Garr held a flashlight on the cabin top as I read. Concentrating was all but impossible. The lines of type were nothing but a blur. Four rows of rrrrr's. I might as well have been reading Chinese or Sanskrit.

"You read 'em." I said to Garr. He had the same problem. We both read. Finally the words came into focus.

"We're doing it right," I said. I fired again. Nothing. Garr pulled the release on a parachute flare with his teeth. It fizzled after a small flight. We tried the hand-held flares. The first one failed to ignite. "Is anything going to work?" we wondered.

Water was rising relentlessly. I could see our gear floating around in the cabin. The feeling of helplessness returned—briefly.

"I can't steer!" cried Bernie Tonowski, the helmsman and, at 54, the oldest sailor among us, as he released the wheel. He knew that the water rising in Tomahawk had seized control from the wind in the sails. But it had also leveled out the boat, making our work on board easier.

The cockpit was deathly dark as Lowry and Tonowski frantically ripped open the bag containing the life raft and tried to inflate it.

"Bernie! Where the hell is the cartridge release?" Lowry snapped. The release had to be pulled to permit carbon dioxide to inflate the raft.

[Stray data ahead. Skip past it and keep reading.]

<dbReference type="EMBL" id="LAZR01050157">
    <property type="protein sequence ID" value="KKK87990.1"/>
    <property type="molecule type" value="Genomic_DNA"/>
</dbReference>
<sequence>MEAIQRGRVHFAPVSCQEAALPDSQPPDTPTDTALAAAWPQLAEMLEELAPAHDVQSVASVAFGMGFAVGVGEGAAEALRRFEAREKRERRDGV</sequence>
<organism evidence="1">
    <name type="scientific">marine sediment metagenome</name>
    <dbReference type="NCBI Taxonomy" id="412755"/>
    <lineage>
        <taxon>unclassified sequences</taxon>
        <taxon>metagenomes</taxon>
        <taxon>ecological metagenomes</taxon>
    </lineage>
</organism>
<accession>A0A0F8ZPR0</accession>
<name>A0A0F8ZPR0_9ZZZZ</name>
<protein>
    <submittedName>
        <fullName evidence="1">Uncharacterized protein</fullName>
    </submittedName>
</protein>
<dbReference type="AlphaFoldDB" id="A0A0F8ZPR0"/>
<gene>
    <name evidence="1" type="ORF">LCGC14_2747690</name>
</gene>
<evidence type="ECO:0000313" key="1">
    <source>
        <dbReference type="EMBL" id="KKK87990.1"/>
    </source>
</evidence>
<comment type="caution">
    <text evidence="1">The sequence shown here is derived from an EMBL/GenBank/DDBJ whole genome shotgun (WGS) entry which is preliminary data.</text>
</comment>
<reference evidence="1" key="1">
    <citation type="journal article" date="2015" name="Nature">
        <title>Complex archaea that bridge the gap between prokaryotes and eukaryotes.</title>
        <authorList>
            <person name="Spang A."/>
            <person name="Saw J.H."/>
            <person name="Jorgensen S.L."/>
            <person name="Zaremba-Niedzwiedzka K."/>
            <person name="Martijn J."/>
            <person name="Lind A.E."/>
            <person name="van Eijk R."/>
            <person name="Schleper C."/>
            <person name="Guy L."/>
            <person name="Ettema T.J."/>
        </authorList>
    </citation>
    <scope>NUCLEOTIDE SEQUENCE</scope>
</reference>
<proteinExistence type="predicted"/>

Two hand flares were finally ignited. They lit the portside water and ambient air in bright hunter's orange.

"Someone may see us," I said.

Dennis Cazabon, Mike's father, was remarkably calm as he sat at the navigator's table, calling for help again and again over the ship-to-shore with water swirling midway up his 260-pound frame.

Our yacht was sinking fast, but the life raft was still a lifeless bladder on the floor of the cockpit.

Lowry was frantic. "Where the hell is the release!" he screamed. But then suddenly he cried, "I got it!" The bottom half of the raft was suddenly inflated.

"Keep that thing above the lifelines," Tonowski warned, pointing out that the raft would be useless if it became pinned like a pumpkin that had grown between fence slats.

"Can we last in that thing?" someone asked. I didn't know the answer.

Tonowski triggered a second cartridge, and the life raft now filled the cockpit, straddling the lifelines.

"I want a life jacket." Tonowski shouted. "Give me a life jacket." A professional sailor and charter captain in the Gulf of Mexico in the winter, Tonowski had once spent two hours in Lake Erie without a life jacket and did not want a repeat performance. The wind was too strong to chance throwing one over the life raft, so I crawled on my stomach on the cockpit deck beneath the raft to the binnacle by the wheel, put the life jacket at Bernie's feet and then gave him a right cross to the shins. In reacting to the pain he discovered his jacket.

The entire crew was now jammed into the cockpit, and water was starting to creep across the deck. "Everyone get into the raft," Lowry ordered, as he pitched it overboard.

Yet another problem arose. "The goddamn thing's tied to the lazaret! Untie it!" Garr dove into the lazaret, the storage compartment beneath the cockpit seats. "It's filled with water. I can't untie it! Give me a knife."

Dennis produced a Swiss Army knife, which he kept in his foul-weather jacket for "emergencies." What an emergency. I held the raft tether while Garr savagely cut through it.